Diagnosis in TCM External Medicine

Diagnosis in TCM External Medicine

Although external diseases can easily be diagnosed by visual inspection, TCM usually employs all four examination techniques to ascertain the overall health condition of a patient. Subsequently, physicians can link up local pathologies with affected organs or meridians, identify the diseased stage and formulate an appropriate therapeutic strategy. Below are important diagnostic criteria.

1. Affected regions and their corresponding meridians Affected Regions Corresponding meridians Head crown Middle Governor Vessel Meridian Lateral sides Bladder Meridian Face Stomach Meridian Breasts Stomach Meridian Tail part Gall Bladder Meridian Nipples Liver Meridian Eyes Liver Meridian Ears Auricular Gall Bladder and Triple Burner Meridians Inner ear Kidney Meridian Tongue Heart Meridian Nose (inner part) Lung Meridian Lips Spleen Meridian Neck and sides of ribs Liver and Gall Bladder Meridians Palms Pericardium Meridian Soles Kidney Meridian Back Middle Governor Vessel Meridian Lateral sides Bladder Meridian Arms Lateral side The three Yang Meridians of the arms Medial side The three Yin Meridians of the arms Legs Lateral side The three Yang Meridians of the legs Medial side The three Yin Meridians of the legs Abdomen The three Yin Meridians of the legs, Conception Vessel Meridian

2. Summary of yin and yang syndromes
Differentiation of yin and yang is the main guiding principle for diagnosing external diseases, particularly wound infections. They help to decide the therapeutic methods to be used, to predict disease development as well as the prognosis of the condition. Generally, yang syndromes have more favorable outcomes.

Yang syndromes Yin syndromes Acute Chronic Located superficially on the skin and in the muscles Located deeply in the bones and tendons Localized conditions Skin turns red Normal or dark-purple skin color Scorching heat Only mild heat Protruding swelling Flat or collapsed swelling Confined area Diffuse and extensive When newly formed, the area is firm but gradually turns soft after ulceration. When pressed, the area feels either solid or soft. Very painful Dull pain, soreness or no pain at all Thick, sticky pus Thin, watery pus New tissue is red and tender. New tissue is darkish and purple in color Systemic conditions There are chills and fevers, thirst, constipation and yellowish urine in the initial stage. No obvious symptoms in the initial stage, but after the site becomes ulcerated, there may be virtual fire signs or signs that suggest that blood and qi are insufficient. Tongue and pulse observation The tongue is red and covered by yellow coating; the pulse is strong. The tongue is pale and covered by white coating; the pulse is weak. Duration Short Long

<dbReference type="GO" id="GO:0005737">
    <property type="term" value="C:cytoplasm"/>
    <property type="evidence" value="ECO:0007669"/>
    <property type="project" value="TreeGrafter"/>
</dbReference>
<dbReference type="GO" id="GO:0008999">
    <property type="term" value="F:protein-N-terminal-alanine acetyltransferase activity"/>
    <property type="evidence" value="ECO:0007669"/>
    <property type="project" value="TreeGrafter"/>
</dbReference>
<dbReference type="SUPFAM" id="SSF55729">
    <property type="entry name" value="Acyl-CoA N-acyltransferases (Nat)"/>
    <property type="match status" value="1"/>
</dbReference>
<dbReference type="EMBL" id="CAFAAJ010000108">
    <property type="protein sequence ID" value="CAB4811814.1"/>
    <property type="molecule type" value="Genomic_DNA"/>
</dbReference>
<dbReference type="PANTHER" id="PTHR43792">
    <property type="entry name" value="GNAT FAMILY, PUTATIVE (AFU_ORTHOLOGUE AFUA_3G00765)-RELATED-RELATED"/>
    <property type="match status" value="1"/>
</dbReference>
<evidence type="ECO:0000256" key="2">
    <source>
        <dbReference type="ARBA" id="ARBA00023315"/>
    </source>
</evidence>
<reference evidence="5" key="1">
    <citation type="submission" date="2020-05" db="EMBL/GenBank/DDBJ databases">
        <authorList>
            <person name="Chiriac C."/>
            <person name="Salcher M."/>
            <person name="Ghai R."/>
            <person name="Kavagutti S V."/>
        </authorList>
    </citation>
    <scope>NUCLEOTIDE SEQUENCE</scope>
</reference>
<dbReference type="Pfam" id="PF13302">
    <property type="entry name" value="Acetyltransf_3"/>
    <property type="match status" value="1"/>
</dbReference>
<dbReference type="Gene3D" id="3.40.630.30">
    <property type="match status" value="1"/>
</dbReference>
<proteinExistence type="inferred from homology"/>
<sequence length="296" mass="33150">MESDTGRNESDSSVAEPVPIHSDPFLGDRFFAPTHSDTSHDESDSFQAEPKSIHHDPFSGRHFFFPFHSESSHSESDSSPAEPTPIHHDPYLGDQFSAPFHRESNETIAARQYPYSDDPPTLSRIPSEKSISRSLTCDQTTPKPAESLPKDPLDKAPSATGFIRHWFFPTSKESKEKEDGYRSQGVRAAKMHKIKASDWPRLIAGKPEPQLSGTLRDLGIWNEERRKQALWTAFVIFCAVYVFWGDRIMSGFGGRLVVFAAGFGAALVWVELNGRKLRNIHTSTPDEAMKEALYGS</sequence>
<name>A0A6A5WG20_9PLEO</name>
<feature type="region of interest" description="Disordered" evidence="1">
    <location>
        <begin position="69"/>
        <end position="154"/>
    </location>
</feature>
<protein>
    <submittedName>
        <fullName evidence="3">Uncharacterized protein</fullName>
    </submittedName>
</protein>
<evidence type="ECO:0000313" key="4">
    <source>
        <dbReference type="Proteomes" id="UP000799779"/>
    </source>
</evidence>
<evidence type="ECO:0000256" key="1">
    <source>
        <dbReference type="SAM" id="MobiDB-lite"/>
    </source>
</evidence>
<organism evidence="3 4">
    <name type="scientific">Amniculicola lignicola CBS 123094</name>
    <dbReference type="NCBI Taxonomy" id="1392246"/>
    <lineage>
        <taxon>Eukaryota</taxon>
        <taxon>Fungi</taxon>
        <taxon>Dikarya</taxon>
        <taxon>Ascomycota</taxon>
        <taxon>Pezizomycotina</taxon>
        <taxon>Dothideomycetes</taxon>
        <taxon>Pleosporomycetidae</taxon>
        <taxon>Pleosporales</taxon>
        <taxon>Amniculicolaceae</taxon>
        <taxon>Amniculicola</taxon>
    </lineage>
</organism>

Different kinds of sores 3. Specific details on swelling, pain, itching and pus formation
In Western medicine, the microscopic investigation of septic infections and skin ulcers needs to be carried and before appropriate treatment can commence. However, TCM physicians usually focus on external body signs like swelling, pain, itching, and pus formation rather than what kind of microbial contamination is involved. TCM holds that the presence of certain symptoms indicates internal disharmony, such as meridian obstruction or stagnated flow of the blood and qi (vital energy). These pathological signs mean that the body has created a favorable condition for disease development; if the body can restore to normal heath state, then it will be strong enough to fight against the pathogens. Therefore, the ultimate goal of treatment is to resume the internal harmony of the body, so that pathogens can no longer to do harm. During diagnosis, TCM strongly emphasizes specific details of the condition, as they help determine the appropriate technique and choice of drugs.